In the personnel report, resignations listed included Mark Jackson teacher at Lake Road; Kaitlyn Laubach, teacher at South Futon Middle/High School; Lou Ann Peery, Assistant Principal at Hillcrest and Johanna Gutierrez, bus driver at Hillcrest.
Retirements announced included Ronald Ramage and Emily Haynes, teachers at Obion County Central High School; Carlton Kizer, bus driver at South Fulton Elementary; and at Lake Road cafeteria Manager Dorothy Barnes, Librarian Cheryl Ross, teacher Ellen Bowden, bus driver Mike Muse an custodian Jeff Hayslett.
New hires were Katelyn Gibb, special education assistant at Lake Road and Joseph Sanders,, bus driver at Obion County Central; and leaves of absence were granted for Tonya Cochran, teacher at Obion County Central, Melashia Holt, teacher at South Fulton Elementary and Amanda Bailey, librarian at Hillcrest.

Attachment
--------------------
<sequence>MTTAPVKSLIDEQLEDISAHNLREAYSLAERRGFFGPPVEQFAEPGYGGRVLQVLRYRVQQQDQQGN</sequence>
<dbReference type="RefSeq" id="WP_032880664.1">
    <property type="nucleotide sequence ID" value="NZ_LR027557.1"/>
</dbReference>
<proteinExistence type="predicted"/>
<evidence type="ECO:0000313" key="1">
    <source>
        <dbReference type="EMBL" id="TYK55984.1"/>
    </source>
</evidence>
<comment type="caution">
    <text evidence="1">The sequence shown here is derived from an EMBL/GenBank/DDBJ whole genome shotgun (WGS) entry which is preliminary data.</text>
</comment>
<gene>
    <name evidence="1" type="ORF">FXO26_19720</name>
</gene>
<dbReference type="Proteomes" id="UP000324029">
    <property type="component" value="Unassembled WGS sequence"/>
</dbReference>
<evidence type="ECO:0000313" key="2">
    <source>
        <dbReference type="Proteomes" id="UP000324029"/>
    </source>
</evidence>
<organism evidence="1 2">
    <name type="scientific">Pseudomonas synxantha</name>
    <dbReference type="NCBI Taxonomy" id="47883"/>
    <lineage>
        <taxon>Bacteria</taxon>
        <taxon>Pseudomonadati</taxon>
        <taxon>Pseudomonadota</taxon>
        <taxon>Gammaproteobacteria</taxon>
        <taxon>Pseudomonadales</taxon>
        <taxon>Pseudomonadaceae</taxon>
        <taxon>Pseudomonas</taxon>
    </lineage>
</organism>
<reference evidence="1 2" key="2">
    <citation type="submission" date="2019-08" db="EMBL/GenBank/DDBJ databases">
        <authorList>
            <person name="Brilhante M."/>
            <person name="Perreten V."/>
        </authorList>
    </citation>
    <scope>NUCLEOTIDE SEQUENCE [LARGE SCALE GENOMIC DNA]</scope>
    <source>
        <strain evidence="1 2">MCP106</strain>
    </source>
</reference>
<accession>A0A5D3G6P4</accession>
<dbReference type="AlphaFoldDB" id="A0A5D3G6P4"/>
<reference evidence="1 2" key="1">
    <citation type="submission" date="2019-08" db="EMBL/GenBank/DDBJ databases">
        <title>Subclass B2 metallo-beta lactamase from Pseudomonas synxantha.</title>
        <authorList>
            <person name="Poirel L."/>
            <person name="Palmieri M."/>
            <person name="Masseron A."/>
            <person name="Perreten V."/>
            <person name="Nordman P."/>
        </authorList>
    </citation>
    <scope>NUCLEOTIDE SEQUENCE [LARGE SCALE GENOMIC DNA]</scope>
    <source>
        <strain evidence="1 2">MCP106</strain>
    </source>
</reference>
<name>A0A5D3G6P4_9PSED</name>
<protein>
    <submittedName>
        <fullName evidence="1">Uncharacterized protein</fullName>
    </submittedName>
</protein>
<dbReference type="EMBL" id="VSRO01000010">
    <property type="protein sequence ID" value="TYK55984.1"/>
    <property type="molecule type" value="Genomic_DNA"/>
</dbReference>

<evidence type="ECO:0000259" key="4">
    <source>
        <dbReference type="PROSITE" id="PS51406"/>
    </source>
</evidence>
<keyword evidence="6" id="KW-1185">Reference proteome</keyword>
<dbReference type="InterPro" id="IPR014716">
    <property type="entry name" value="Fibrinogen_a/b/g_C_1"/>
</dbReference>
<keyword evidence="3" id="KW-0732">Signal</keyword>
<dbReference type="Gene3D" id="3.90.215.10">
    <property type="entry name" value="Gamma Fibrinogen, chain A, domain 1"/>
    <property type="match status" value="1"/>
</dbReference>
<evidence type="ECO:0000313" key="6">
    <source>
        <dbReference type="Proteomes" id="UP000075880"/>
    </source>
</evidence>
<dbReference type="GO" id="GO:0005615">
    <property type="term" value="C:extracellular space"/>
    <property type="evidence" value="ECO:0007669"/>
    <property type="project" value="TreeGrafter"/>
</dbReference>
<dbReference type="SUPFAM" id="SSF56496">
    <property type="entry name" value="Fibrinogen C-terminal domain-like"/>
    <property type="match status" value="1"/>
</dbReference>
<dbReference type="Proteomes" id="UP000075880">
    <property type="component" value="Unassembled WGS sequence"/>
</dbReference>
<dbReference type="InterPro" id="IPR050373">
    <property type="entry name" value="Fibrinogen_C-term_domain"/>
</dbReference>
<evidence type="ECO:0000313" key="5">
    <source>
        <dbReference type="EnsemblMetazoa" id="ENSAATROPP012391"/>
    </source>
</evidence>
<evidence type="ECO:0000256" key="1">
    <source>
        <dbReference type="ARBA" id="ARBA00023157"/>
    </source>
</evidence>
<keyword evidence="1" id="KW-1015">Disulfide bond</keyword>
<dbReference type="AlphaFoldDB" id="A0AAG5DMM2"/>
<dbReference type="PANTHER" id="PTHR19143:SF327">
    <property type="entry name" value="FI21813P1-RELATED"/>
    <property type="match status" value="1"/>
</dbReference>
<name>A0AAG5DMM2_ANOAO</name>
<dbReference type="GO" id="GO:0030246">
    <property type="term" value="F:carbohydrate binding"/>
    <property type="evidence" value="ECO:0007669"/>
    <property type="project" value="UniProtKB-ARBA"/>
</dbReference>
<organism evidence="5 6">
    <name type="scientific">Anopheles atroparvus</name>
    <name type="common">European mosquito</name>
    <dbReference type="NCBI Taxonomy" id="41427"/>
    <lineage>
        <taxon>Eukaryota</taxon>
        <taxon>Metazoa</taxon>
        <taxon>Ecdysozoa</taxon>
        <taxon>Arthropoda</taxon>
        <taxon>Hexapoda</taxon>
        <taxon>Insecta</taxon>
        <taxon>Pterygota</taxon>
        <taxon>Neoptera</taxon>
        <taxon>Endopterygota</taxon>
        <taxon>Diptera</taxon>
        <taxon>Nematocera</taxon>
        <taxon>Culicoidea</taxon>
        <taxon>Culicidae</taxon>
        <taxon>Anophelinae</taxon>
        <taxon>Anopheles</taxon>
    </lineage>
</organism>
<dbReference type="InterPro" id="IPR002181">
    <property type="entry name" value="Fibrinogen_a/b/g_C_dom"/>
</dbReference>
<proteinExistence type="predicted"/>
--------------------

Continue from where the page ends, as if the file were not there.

The new list of additions for substitute teachers included Lynsey Davis, Randi Lynn McBride, Debra Stringer, Teresa Rose and Virginia Harper.
An amendment to Board Policy 5.6001, Staff Dress Code, was approved by the board with a recommendation from Director of Schools Dr. Leah Watkins, with the addition of the allowance of properly fitting, neat, hemmed jeans or knee length shorts which may be worn, with the final decisions on appropriate dress resting with the campus administration or supervisor of transportation with an emphasis placed on system wide consistency.
One overnight trip was requested and approved, for Hillcrest Plus, for an extra curricular activity to Nashville, Tenn., May 3-5.
Obion County Central High School Band submitted a request to the board to declare surplus the band uniforms no longer in use by the school, and further, requested permission to sell the uniforms for funds to help offset the cost of future purchases.